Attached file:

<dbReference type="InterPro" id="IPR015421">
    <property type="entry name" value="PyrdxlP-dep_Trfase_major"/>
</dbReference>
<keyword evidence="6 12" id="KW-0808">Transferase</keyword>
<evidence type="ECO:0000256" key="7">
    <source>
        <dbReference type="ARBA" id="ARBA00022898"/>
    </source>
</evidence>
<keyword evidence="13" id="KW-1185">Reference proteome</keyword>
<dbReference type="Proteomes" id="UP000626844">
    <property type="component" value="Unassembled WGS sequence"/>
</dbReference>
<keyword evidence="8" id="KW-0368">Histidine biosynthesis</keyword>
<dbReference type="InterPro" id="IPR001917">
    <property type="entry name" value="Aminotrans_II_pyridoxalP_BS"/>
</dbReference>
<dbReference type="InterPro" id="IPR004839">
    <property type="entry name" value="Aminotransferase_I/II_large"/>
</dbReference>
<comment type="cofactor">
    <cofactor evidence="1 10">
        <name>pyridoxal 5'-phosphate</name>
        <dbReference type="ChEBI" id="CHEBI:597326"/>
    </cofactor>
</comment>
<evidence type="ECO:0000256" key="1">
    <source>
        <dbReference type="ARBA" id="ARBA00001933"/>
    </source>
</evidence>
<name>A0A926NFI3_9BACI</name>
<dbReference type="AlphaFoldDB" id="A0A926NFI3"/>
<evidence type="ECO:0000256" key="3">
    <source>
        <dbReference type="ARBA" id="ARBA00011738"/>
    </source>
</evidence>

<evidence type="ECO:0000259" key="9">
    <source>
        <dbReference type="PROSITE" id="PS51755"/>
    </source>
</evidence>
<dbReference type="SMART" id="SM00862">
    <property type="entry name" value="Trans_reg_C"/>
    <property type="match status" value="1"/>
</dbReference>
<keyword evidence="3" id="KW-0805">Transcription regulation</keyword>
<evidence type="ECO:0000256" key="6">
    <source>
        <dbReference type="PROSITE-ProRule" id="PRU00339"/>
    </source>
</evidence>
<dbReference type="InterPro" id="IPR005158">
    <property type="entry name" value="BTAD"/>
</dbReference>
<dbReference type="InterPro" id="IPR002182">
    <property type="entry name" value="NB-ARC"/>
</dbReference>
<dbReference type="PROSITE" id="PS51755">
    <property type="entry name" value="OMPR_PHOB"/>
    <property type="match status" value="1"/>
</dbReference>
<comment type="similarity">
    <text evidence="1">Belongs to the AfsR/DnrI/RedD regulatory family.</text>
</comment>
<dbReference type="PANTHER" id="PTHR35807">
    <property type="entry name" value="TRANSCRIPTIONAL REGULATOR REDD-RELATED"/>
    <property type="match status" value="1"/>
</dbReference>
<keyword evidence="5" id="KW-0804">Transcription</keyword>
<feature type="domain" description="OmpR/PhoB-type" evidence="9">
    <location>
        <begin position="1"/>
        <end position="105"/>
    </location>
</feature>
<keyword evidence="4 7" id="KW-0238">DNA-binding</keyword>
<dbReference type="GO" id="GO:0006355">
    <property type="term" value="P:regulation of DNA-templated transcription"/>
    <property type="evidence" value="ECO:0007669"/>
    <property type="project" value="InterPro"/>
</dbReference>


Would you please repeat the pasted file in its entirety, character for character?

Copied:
<dbReference type="InterPro" id="IPR015421">
    <property type="entry name" value="PyrdxlP-dep_Trfase_major"/>
</dbReference>
<keyword evidence="6 12" id="KW-0808">Transferase</keyword>
<evidence type="ECO:0000256" key="7">
    <source>
        <dbReference type="ARBA" id="ARBA00022898"/>
    </source>
</evidence>
<keyword evidence="13" id="KW-1185">Reference proteome</keyword>
<dbReference type="Proteomes" id="UP000626844">
    <property type="component" value="Unassembled WGS sequence"/>
</dbReference>
<keyword evidence="8" id="KW-0368">Histidine biosynthesis</keyword>
<dbReference type="InterPro" id="IPR001917">
    <property type="entry name" value="Aminotrans_II_pyridoxalP_BS"/>
</dbReference>
<dbReference type="InterPro" id="IPR004839">
    <property type="entry name" value="Aminotransferase_I/II_large"/>
</dbReference>
<comment type="cofactor">
    <cofactor evidence="1 10">
        <name>pyridoxal 5'-phosphate</name>
        <dbReference type="ChEBI" id="CHEBI:597326"/>
    </cofactor>
</comment>
<evidence type="ECO:0000256" key="1">
    <source>
        <dbReference type="ARBA" id="ARBA00001933"/>
    </source>
</evidence>
<name>A0A926NFI3_9BACI</name>
<dbReference type="AlphaFoldDB" id="A0A926NFI3"/>
<evidence type="ECO:0000256" key="3">
    <source>
        <dbReference type="ARBA" id="ARBA00011738"/>
    </source>
</evidence>

<evidence type="ECO:0000259" key="9">
    <source>
        <dbReference type="PROSITE" id="PS51755"/>
    </source>
</evidence>
<dbReference type="SMART" id="SM00862">
    <property type="entry name" value="Trans_reg_C"/>
    <property type="match status" value="1"/>
</dbReference>
<keyword evidence="3" id="KW-0805">Transcription regulation</keyword>
<evidence type="ECO:0000256" key="6">
    <source>
        <dbReference type="PROSITE-ProRule" id="PRU00339"/>
    </source>
</evidence>
<dbReference type="InterPro" id="IPR005158">
    <property type="entry name" value="BTAD"/>
</dbReference>
<dbReference type="InterPro" id="IPR002182">
    <property type="entry name" value="NB-ARC"/>
</dbReference>
<dbReference type="PROSITE" id="PS51755">
    <property type="entry name" value="OMPR_PHOB"/>
    <property type="match status" value="1"/>
</dbReference>
<comment type="similarity">
    <text evidence="1">Belongs to the AfsR/DnrI/RedD regulatory family.</text>
</comment>
<dbReference type="PANTHER" id="PTHR35807">
    <property type="entry name" value="TRANSCRIPTIONAL REGULATOR REDD-RELATED"/>
    <property type="match status" value="1"/>
</dbReference>
<keyword evidence="5" id="KW-0804">Transcription</keyword>
<feature type="domain" description="OmpR/PhoB-type" evidence="9">
    <location>
        <begin position="1"/>
        <end position="105"/>
    </location>
</feature>
<keyword evidence="4 7" id="KW-0238">DNA-binding</keyword>
<dbReference type="GO" id="GO:0006355">
    <property type="term" value="P:regulation of DNA-templated transcription"/>
    <property type="evidence" value="ECO:0007669"/>
    <property type="project" value="InterPro"/>
</dbReference>